I'd disagree with that, music has always been an unusually weighty element in Christopher Nolan films. His restless editing style requires an equally restless soundtrack to propel it along, and he's found that in Zimmer's bombast. Many of the most memorable sequences from his films are aggressively scored, the music dictating the tone, pace and mood as much if not more so than anything else. Obviously many, many films have music deeply embedded in their DNA and character, but in Nolan's films it's exceptionally important.

    There's several examples of this in Interstellar. Notice how a persistent soundtrack is used in the montage-like sequences that are constantly cutting back and forth between locations and characters. The docking scene would be fundamentally different in terms of mood if the soundtrack was changed. But the best example is the scene where Cooper watches his son's years' worth of messages. The soundtrack builds steadily to accompany and amplify the emotional intensity of the scene, and then it's almost a full-on shock when the music cuts out abruptly.

    That one scene to me perfectly encapsulates how Nolan has the soundtracks carry a lot of weight, and offers a purposefully startling example of what happens it's removed. And, depending on my mood and the sequence in question, I can find that massive reliance on music either captivating or frustrating. I have no doubt whatsoever that the potent soundtracking plays a significant role in people's emotional and subconscious responses to the likes of Interstellar and Inception.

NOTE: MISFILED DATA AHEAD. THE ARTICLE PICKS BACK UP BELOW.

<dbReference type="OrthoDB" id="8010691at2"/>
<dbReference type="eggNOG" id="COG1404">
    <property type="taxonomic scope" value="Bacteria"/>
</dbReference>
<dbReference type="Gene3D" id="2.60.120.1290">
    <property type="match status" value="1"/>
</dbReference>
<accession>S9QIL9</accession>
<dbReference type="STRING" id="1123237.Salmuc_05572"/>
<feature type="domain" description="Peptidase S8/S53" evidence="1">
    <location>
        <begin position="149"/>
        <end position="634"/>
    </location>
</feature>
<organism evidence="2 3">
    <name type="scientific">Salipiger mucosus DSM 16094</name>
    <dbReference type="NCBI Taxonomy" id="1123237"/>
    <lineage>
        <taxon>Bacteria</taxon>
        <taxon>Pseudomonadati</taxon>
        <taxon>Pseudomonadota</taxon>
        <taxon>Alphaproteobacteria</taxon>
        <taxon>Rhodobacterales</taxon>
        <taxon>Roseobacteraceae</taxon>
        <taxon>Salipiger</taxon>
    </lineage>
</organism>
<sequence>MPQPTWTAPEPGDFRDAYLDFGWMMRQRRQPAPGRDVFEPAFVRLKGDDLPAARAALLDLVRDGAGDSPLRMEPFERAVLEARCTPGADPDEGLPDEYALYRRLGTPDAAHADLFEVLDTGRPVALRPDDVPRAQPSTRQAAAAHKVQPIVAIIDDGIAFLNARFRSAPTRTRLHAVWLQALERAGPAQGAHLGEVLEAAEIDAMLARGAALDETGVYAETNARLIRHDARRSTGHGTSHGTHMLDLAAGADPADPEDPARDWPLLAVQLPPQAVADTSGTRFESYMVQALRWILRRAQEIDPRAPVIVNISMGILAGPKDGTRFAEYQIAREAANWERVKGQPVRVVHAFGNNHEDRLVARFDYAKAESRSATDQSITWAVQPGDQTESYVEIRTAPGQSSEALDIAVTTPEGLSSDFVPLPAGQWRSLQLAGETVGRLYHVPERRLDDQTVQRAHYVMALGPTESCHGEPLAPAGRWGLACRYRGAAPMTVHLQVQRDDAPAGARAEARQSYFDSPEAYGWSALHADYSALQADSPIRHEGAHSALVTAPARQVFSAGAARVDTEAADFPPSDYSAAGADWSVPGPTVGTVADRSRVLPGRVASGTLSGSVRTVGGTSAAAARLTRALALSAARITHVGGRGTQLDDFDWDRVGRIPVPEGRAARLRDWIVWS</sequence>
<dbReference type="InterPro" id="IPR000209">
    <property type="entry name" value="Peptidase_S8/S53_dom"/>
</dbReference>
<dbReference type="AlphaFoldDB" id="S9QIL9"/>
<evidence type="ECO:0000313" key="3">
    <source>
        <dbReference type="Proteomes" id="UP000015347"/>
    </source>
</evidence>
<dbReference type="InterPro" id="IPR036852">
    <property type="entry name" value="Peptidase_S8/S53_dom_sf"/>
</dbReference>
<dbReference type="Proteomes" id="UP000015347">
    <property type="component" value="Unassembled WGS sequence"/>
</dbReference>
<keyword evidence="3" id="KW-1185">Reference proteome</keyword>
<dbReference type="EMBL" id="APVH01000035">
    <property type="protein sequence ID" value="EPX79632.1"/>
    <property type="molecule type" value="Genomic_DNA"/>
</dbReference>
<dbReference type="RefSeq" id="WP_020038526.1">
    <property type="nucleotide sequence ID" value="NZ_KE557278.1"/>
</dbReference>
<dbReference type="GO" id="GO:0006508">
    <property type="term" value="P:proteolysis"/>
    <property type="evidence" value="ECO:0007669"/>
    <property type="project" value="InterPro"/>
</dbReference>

• Registered Users Posts: 6,039 ✭✭✭Mister Vain


    I'd disagree with that, music has always been an unusually weighty element in Christopher Nolan films. His restless editing style requires an equally restless soundtrack to propel it along, and he's found that in Zimmer's bombast. Many of the most memorable sequences from his films are aggressively scored, the music dictating the tone, pace and mood as much if not more so than anything else.

    There's several examples of this in Interstellar. Notice how a persistent soundtrack is used in the montage-like sequences that are constantly cutting back and forth between locations and characters. The docking scene would be fundamentally different in terms of mood if the soundtrack was changed. But the best example is the scene where Cooper watches his son's years' worth of messages. The soundtrack builds steadily to accompany and amplify the emotional intensity of the scene, and then it's almost a full-on shock when the music cuts out abruptly.